Sex/Nudity: We see some 1960s footage of The Beach Boys recording music videos and partying and we see girls in 60’s style bikinis; As the guys are comparing their lyrics to The Beatles, they comment on how that band copied their background vocal style. One brother jokes that the “dit dit dit” sound was actually “t*t t*t t*tties”; One of the brothers tells young Brian that the girls in Japan are better than the U.S. girls; Older Brian and Melinda go back to his place and we see them kissing in the shower fully clothed. The next scene shows them lying next to each other naked with just bed sheets wrapped around them. We then see Brian asleep there with Melinda lying awake until he suddenly wakes up in a panic and runs around with a sheet wrapped around him. Melinda then gets up and follows him and quickly re-wraps herself in her sheet twice, flashing her bare back all the way down to her hips); Landy, while screaming at Melinda, calls her a “slut” twice.
Vulgarity/Language: 1 “F” word, 7 “g*dd*mn,” 4 “J-sus Chr-st,” 2 “Chr-st,” 1 “J-sus,” 5 “S” words, 1 “My God,” 6 “H*ll,” 4 “Oh my G-d,” 1 “G-d,” 5 “t*ts,” 3 “b*tch,” 1 “cr*p,” 1 “p*ss”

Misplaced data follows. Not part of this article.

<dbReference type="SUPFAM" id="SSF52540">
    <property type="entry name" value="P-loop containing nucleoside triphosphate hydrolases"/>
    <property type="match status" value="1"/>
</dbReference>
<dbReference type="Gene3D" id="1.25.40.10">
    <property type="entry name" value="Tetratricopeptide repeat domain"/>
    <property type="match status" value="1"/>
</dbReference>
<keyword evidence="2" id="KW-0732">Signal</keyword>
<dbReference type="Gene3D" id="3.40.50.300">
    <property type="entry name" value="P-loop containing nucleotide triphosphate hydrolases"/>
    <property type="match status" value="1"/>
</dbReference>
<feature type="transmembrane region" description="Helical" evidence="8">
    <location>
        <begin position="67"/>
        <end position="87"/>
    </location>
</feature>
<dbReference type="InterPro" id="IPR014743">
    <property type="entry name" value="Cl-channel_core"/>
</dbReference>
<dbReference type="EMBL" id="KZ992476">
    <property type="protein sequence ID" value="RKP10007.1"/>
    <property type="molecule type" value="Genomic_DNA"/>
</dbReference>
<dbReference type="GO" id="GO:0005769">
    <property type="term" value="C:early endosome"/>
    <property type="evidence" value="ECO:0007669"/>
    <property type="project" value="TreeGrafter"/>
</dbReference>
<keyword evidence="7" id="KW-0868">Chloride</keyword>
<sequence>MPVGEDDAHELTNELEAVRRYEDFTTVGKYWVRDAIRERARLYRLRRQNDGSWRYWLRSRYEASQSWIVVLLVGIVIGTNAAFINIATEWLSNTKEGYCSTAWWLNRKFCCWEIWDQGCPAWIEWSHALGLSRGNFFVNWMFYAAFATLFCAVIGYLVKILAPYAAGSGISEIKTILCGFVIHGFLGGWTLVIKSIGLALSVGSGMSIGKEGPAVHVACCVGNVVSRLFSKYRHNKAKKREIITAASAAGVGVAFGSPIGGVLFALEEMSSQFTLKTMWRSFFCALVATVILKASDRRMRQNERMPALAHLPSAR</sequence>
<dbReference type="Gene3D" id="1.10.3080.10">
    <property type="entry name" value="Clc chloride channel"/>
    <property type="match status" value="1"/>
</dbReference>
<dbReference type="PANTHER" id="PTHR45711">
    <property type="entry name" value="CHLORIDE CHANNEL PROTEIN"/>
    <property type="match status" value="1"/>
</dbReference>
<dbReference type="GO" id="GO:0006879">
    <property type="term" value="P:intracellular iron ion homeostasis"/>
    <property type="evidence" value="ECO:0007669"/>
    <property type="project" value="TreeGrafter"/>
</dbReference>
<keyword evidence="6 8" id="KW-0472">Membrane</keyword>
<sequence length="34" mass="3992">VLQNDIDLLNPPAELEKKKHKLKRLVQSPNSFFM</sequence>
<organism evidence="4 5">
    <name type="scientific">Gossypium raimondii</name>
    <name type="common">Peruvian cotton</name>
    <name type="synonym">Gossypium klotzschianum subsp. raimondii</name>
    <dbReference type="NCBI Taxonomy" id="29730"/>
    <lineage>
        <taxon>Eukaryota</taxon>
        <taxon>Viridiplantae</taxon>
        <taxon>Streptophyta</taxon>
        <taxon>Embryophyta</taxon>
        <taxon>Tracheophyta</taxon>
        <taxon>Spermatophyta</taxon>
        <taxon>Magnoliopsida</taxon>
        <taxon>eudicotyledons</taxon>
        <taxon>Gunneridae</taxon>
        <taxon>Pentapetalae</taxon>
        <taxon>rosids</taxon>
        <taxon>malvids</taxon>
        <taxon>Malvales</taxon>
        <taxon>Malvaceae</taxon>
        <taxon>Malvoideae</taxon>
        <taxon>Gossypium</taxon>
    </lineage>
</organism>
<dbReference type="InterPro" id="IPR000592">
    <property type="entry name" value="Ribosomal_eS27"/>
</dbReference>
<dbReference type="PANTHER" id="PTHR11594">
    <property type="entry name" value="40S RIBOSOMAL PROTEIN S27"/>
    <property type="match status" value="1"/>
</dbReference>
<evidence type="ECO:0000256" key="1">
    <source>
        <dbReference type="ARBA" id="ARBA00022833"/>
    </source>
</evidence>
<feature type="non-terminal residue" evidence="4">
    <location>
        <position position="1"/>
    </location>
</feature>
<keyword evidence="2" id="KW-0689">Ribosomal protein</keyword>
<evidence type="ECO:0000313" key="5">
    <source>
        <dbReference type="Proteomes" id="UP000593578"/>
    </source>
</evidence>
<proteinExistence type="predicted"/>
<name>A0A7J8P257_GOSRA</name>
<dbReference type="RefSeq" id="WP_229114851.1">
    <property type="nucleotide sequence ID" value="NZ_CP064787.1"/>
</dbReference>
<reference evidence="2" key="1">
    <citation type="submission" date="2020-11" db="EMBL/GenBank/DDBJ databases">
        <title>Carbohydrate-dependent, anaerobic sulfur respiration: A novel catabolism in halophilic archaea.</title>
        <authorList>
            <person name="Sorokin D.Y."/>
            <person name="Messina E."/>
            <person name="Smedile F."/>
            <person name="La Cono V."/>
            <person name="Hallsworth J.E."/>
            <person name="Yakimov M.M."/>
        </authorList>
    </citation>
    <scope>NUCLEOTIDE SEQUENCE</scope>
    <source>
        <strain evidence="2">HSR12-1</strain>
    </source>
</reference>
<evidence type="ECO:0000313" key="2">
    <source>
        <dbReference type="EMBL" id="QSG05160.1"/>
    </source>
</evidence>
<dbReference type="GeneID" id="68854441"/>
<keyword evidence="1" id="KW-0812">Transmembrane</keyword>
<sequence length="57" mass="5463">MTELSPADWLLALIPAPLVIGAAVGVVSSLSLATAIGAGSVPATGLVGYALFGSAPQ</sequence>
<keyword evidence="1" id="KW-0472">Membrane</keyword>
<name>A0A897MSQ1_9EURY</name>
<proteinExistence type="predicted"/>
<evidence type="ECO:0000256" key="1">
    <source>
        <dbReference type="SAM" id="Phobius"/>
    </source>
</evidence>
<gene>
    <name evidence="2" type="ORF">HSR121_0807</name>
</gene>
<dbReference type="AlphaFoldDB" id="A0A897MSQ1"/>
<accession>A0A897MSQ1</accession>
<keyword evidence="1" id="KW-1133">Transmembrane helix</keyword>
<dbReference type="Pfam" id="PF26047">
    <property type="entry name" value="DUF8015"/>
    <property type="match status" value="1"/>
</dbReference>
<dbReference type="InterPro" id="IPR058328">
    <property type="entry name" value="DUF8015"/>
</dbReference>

Alcohol/Drugs: We see drinking at some parties (Brian even dives backward into a pool with a beer bottle in his hand); We see Murry with a glass of liquor in his hand as he listens to Brian playing a song; Older Brian mentions messing up his life with drugs and drinking; One of the Beach Boys asks Brian if the lyrics to one of their songs is a drug song (which Brian sort of denies); Brian and some other band members appear to be smoking pot in the studio; We see some of the Beach Boys drinking by a pool; Brian sits around and looks high/stoned. We then see him crawl into bed with his first wife and he tells her he did LSD twice. At first, he seems excited and then he breaks down in tears; We see one of the Beach Boys with a beer in hand during a video they filmed; We see the band members sitting in a dark tent drinking and smoking.
Violence: Brian has a nervous breakdown and panics on an airplane and ends up on the floor as his bandmates panic and try to come to his aid; Older Brian talks about his dad spanking them and punches his hand repeatedly and angrily while describing the sound of his father’s spanking; We see a flashback of Murry slapping Brian as a little kid; Dr. Landy screams at someone who is behind a door and slams his hand into the door in anger.